Students from the North East are far outnumbered on many degree courses – including prestigious subjects such as medicine and maths, according to a new analysis, sparking fresh concerns about equal opportunities.
A Press Association investigation reveals regional divides in England in university acceptances – with the largest gulfs between those in the North East and London.
The analysis of Ucas data on acceptances by English region shows that in general just over one in five (21%) students taking up degree places last autumn were from the capital, while just 4% were from the north east of England – a gap of 17 percentage points.
But while some of this can be put down to variations in the population – London having around three times as many adults than the North East – the difference is markedly larger in some subject areas, with some of the biggest acceptance gaps for those that are likely to lead to high-flying careers, including medicine and dentistry, business and mathematical sciences.
The figures come amid continued debate about a North-South divide, with concerns raised in some quarters about opportunities for young people living in parts of the North of England.
One charity said the data paints a “worrying picture of a consistent and pervasive regional divide” in university access.
The Press Association analysis shows that in 2017, 245 students from the North East (4% of all acceptances for the subject) took up places to study medicine and dentistry, compared to 1,585 London students (24%).
This means that there is a 20-point gulf between the regions.
The gap is even larger for business and administration at 25 points, with just 3% of acceptances for this subject area coming from the North East (1,445 students), compared to 28% (12,645 students) from London.
In addition, there were 190 acceptances for mathematical sciences from the North East (making up 3% of all students for this subject), compared to 1,520 from the capital (23%) – a gap of 20 points.
These figures paint a worrying picture of a consistent and pervasive regional divide in access to universitySir Peter Lampl, Sutton Trust
Figures show that across all subjects, 16,420 students from the North East were accepted on to courses last year, compared to 81,385 from the capital.
Gaps were also greater than the overall average in languages and social studies.
In addition, the North East had the smallest proportion of students taking up places on veterinary, agriculture and related courses (135), while the South East had the largest (905 acceptances).
Sir Peter Lampl, founder of the Sutton Trust, a social mobility charity, said: “These figures paint a worrying picture of a consistent and pervasive regional divide in access to university. Talent isn’t dependent on where you grow up, so it’s just not right that your chances of studying certain subjects at university are
“We have to do more to widen opportunities for talented teenagers in areas like the North East to access our best universities.”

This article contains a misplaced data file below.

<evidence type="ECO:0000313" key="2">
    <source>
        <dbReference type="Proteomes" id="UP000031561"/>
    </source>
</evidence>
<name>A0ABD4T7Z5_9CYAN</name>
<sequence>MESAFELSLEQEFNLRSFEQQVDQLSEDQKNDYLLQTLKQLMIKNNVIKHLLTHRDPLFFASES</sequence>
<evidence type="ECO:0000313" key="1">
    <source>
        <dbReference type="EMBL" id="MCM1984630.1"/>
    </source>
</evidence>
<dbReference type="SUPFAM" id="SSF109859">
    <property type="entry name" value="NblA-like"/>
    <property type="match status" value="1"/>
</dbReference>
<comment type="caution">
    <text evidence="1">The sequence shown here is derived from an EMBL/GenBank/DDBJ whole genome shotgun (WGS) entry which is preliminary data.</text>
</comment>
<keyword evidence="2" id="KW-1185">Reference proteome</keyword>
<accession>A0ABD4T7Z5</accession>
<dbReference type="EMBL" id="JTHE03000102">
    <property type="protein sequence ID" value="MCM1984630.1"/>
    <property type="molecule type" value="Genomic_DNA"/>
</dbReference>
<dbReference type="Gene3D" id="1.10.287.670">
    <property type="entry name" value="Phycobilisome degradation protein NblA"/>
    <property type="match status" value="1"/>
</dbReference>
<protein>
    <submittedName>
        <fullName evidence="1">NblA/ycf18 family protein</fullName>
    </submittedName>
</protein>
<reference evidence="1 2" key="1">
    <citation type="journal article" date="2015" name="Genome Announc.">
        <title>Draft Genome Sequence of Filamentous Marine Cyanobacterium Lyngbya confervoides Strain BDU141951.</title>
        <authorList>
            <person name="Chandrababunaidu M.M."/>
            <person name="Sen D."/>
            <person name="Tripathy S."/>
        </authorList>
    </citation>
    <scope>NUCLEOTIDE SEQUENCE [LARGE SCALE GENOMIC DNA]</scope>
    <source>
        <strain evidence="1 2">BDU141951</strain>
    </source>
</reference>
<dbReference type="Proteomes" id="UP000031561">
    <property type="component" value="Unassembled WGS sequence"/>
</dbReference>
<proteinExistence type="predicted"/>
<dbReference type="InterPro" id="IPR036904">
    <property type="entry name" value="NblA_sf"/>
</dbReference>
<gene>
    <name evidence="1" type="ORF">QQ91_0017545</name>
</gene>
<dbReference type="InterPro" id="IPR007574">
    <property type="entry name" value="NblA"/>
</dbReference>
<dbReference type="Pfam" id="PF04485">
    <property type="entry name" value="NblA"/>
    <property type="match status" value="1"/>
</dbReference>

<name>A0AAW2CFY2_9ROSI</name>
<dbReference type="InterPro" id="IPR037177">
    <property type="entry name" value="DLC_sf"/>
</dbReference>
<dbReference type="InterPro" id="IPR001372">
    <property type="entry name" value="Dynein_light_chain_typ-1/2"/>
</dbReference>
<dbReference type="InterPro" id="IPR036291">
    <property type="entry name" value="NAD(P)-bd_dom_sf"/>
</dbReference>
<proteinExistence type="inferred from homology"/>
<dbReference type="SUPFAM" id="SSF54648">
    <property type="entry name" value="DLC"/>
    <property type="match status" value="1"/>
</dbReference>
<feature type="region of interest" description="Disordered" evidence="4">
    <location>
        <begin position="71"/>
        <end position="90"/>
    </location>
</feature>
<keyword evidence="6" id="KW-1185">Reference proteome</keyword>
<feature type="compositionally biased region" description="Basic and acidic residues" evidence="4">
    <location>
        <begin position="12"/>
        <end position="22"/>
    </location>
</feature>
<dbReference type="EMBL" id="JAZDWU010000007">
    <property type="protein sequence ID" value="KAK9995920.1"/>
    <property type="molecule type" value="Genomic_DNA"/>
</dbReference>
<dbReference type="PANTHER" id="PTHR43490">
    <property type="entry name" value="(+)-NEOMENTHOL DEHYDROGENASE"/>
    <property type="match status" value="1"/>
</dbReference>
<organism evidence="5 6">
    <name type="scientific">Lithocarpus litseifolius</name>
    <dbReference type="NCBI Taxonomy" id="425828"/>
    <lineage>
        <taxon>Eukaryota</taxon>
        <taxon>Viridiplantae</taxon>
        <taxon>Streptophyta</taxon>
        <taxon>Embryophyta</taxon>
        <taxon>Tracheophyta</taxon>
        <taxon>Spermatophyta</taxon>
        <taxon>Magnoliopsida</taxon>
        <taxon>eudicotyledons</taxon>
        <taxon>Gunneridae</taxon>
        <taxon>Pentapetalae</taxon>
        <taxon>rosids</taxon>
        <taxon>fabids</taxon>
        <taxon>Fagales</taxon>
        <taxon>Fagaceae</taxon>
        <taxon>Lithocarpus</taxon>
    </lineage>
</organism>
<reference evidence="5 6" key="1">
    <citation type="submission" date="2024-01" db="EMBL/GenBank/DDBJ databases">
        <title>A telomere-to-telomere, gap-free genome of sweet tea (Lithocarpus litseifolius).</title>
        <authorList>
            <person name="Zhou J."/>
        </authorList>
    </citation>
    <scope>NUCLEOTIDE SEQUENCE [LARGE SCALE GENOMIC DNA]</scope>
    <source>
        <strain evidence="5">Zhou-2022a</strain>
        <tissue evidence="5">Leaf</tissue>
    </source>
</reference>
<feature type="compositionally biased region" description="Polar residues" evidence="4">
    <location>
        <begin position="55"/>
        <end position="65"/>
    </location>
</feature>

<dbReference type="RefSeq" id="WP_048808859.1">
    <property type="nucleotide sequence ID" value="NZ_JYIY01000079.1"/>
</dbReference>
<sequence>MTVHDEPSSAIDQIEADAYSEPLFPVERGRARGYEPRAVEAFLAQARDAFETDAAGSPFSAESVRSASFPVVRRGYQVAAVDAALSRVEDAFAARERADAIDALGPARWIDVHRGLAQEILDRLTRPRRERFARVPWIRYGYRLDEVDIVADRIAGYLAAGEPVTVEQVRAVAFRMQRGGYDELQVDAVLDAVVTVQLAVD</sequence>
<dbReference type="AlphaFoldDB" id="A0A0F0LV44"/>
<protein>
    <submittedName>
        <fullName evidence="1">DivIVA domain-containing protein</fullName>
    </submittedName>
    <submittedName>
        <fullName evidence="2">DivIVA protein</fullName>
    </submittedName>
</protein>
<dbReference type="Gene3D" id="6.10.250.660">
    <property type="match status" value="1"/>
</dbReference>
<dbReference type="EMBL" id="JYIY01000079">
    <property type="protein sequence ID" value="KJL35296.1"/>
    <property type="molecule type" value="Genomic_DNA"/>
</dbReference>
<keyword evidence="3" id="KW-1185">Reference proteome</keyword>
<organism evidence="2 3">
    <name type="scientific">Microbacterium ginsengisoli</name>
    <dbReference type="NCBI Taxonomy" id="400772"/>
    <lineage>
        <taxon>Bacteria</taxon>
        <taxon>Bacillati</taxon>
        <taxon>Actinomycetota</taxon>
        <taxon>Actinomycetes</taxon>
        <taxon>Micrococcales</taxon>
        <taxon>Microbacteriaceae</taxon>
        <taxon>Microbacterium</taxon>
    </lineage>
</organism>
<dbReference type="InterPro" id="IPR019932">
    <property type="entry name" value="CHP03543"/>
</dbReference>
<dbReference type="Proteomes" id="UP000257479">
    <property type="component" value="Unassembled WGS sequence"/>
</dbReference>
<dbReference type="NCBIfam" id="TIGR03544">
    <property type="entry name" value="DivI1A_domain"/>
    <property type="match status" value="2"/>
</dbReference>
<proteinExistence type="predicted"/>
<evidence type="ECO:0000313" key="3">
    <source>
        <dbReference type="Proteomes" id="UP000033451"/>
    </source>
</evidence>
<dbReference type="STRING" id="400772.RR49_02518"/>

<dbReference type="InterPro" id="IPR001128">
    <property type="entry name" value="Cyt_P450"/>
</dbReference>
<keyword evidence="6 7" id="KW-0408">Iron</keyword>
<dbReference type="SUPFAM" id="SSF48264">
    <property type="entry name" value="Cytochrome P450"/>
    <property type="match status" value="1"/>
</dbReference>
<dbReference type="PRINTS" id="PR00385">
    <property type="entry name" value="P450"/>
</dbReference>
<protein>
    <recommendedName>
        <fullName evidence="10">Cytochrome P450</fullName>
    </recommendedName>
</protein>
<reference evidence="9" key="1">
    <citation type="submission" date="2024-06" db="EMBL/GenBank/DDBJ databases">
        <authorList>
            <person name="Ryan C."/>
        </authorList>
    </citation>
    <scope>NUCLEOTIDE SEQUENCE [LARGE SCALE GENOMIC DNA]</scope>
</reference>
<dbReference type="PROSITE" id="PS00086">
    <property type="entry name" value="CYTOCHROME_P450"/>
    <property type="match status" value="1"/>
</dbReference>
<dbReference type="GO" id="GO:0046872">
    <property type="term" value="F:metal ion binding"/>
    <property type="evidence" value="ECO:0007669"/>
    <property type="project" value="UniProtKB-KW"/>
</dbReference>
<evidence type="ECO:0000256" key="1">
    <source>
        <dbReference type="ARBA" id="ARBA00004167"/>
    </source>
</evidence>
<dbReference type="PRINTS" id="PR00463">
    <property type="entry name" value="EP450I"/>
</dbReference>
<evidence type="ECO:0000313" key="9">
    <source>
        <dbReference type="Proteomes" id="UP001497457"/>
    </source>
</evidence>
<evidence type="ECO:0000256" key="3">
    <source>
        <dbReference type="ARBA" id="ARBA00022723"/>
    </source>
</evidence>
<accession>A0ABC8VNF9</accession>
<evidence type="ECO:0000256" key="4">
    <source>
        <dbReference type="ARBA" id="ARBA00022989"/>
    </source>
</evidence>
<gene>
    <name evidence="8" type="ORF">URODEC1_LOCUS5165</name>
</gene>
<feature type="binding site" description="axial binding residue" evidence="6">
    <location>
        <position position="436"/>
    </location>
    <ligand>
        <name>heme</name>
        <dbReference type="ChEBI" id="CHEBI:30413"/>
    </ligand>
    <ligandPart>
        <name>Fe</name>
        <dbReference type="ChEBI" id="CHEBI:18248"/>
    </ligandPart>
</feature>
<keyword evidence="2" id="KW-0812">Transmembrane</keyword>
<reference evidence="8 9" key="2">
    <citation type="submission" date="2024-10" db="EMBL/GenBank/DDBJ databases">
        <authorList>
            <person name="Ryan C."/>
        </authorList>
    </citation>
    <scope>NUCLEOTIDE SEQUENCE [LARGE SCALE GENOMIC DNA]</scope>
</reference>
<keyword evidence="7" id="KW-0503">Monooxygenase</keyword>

He called for more use of contextual admissions – whereby universities take into account an applicant’s background when making offers – as well as more outreach work.
These communities also need social and economic programmes which support families and provide more opportunities for secure, well-paid employment.Geoff Barton, ASCL
Geoff Barton, general secretary of the Association of School and College Leaders (ASCL) said the figures “reflect a familiar and deeply concerning pattern of reduced life chances in parts of the country suffering from high levels of disadvantage and lack of opportunity”.
“Schools in disadvantaged areas frequently face extremely challenging circumstances, struggling to recruit and retain teachers and leaders, and too often labelled as failing by a draconian accountability system which stigmatises them.
“These areas and their schools need more targeted support. We welcome the government initiative to boost education in 12 opportunity areas in England, but it is nowhere near enough. There are no opportunity areas in the north east, for instance.
“And schools cannot on their own turn round deeply entrenched disadvantage. These communities also need social and economic programmes which support families and provide more opportunities for secure, well-paid employment. Their young people need to believe they can succeed.”
A Department for Education spokeswoman said: “Universities should be open for everyone with the talent and potential, regardless of their background or where they live. More people than ever before are going to university and entry rates for 18-year-olds from the North East increased by 26% between 2010 and 2017.
“We know there is more to do. That’s why the Office for Students has introduced a national programme giving £120m to 29 projects working in areas where there are low levels of young people going onto higher education.”
She added that the government has launched a Northern Powerhouse Schools Strategy, and committed £70m to improving school performance in the north.